All Charles Marville photographs in the State Library of Victoria Pictures Collection

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Charles Marville (1813-1879, photographer) 'Parc Monceau' c. 1853 - c. 1870

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Charles Marville (1813-1879, photographer)
Parc Monceau
c. 1853 – c. 1870
In collection: Photographic views of Paris
Undated, dates assigned from time of Haussman’s renovation of Paris
photographic print mounted on cardboard : albumen silver
32 x 26 cm
Gift; Government of France; 1880
In the State Library of Victoria Pictures Collection

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State Library of Victoria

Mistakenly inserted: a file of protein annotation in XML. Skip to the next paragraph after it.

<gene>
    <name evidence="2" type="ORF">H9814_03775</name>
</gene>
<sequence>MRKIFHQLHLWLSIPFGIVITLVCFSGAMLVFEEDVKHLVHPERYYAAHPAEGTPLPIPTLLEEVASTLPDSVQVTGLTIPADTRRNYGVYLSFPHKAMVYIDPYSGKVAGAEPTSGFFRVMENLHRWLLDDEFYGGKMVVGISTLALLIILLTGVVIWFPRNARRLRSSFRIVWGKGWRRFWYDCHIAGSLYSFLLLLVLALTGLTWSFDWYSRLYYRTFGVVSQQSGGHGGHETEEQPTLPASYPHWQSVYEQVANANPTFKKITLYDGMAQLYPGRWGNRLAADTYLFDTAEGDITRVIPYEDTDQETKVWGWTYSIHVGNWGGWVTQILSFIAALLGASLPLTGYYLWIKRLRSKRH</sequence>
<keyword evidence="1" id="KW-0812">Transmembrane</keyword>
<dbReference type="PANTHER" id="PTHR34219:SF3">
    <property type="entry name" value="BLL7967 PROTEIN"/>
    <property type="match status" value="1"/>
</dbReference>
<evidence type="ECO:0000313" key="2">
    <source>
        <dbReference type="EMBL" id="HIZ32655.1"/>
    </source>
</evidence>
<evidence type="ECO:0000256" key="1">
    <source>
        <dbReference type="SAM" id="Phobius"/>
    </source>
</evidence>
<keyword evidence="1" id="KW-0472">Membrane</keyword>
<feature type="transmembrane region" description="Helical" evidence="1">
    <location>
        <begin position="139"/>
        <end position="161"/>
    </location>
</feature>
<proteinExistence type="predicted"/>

328 Swanston St,
Melbourne VIC 3000
T: (03) 8664 7000

Opening hours:
Sunday 10.00 am – 6.00 pm
Monday 10.00 am – 9.00 pm
Tuesday 10.00 am – 9.00 pm
Wednesday 10.00 am – 9.00 pm
Thursday 10.00 am – 9.00 pm
Friday 10.00 am – 6.00 pm
Saturday 10.00 am – 6.00 pm

State Library of Victoria website

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16
Jan
14

Text: ‘Facile, Facies, Facticity’ by Dr Marcus Bunyan; Exhibition: ‘About Face: Contemporary Portraiture’ at the Nelson-Atkins Museum of Art, Kansas City

Exhibition dates: 9th August 2013 – 19th January 2014

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Facile, Facies, Facticity

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“The structure of presentation – point-of-view and frame – is intimately implicated in the reproduction of ideology (the ‘frame of mind’ of our ‘points-of-view’). More than any other textual system, the photograph presents itself as ‘an offer you can’t refuse’.”